Your girlfriend rejects you.
Your favorite college rejects your admissions application.
Your bank rejects your car loan.
In sales, we all know so well what rejection is. We deal with on a daily basis.
You make phone calls, send out emails, mail out marketing pieces, and leave voicemails, and what do you get for your efforts?
Well, most of the time. Sometimes you do get some wins – some orders or sales. As a result, you are motivated to move forward. But after receiving rejections on a daily basis, you are bound to become frustrated and angry.
However, let’s put rejection in perspective here.
Yes, it’s a lot of work dialing for dollars, sending and replying to emails, and leaving dozens of voicemails daily.
But when you think about it, all that work is nothing compared to writing a novel or short story and trying to get it published. Let’s look at rejection from a writer’s point of view for a minute.
You spend months, if not years, writing a novel. You are working alone (or maybe in a coffee shop). You are attending seminars and workshops where your work is sometimes trashed by your teacher or classmates. You post your work on Wattpad and read negative comments. You submit your publication to agents and publishers, and they reject your work.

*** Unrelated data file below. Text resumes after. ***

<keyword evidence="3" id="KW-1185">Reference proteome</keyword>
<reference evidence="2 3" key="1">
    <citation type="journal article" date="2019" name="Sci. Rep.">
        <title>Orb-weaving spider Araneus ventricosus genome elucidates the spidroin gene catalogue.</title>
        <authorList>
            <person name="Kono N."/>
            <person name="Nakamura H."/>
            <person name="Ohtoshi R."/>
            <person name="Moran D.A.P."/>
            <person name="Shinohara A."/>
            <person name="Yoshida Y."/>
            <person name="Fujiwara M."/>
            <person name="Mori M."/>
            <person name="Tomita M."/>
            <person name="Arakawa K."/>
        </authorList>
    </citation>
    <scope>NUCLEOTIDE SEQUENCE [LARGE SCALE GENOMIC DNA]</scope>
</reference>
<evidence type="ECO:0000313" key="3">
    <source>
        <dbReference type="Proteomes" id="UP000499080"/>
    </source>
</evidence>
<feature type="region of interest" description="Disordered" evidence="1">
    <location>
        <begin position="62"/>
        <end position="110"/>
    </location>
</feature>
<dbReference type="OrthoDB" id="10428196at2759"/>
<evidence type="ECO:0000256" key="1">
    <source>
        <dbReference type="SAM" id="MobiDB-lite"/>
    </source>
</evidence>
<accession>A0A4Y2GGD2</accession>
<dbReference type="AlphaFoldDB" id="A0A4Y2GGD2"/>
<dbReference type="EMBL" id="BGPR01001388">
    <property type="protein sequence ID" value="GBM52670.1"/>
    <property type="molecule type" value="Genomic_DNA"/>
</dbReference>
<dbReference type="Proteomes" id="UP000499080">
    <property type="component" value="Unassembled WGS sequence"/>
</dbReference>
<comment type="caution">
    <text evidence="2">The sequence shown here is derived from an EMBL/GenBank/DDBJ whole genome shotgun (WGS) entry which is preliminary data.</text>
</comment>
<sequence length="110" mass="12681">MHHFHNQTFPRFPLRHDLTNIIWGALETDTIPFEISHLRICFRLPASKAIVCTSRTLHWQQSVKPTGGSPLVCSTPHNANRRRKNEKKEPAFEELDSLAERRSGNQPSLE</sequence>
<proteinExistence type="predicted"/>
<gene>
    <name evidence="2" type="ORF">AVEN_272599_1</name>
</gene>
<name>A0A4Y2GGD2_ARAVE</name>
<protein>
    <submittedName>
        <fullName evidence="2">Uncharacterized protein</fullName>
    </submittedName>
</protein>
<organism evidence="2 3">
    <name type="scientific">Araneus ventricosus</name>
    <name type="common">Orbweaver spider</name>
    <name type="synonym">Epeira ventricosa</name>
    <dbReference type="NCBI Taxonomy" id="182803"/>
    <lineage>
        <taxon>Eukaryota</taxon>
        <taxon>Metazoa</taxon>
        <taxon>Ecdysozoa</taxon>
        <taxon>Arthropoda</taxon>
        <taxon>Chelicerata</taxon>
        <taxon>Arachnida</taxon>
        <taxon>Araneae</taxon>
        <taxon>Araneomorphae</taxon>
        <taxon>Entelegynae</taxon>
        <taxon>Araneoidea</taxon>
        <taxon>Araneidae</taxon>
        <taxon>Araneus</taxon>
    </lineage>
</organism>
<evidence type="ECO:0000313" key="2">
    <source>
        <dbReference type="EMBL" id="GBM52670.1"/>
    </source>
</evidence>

Sound familiar? Sure, but the difference is that a writer is pouring his heart and soul into his work. It’s personal. He’s also spending a hell of a lot longer writing than you are making sales calls.
Here is a list of some famous writers who were initially rejected –
William Golding’s “Lord of the Flies” was rejected 20 times before it was published.
Jack Canfield and Mark Victor Hansen received 134 rejections for “Chicken Soup for the Soul.”
Robert Persig’s “Zen and the Art of Motorcycle Maintenance” was rejected 121 times.
J.K. Rowling’s Harry Potter was rejected 12 times.
Madeline L’Engle’s book “A Wrinkle in Time” was rejected 29 times.
Stephen King’s “Carrie” was rejected 30 times before it was published.
My point? Don’t give up. Embrace rejection. Sure, you can always fine-tune your sales techniques and strategies. Seek advice. Get a mentor.
Still not convinced. What do the experts have to say?
Below are two videos from YouTube how to handle rejection in sales –
Jan Buermans, a sales trainer, says that when faced with rejection, you should ask one question “What do you mean?” and then shut up and wait for the answer.
Lily Rubio, Creator & Owner at Cupcake Covertops, offers some of the best advice I’ve heard on how to deal with rejection. For example, she mentions that for every 10 no answers, you get one yes. The key is to get out there and make sales calls and not take it personally.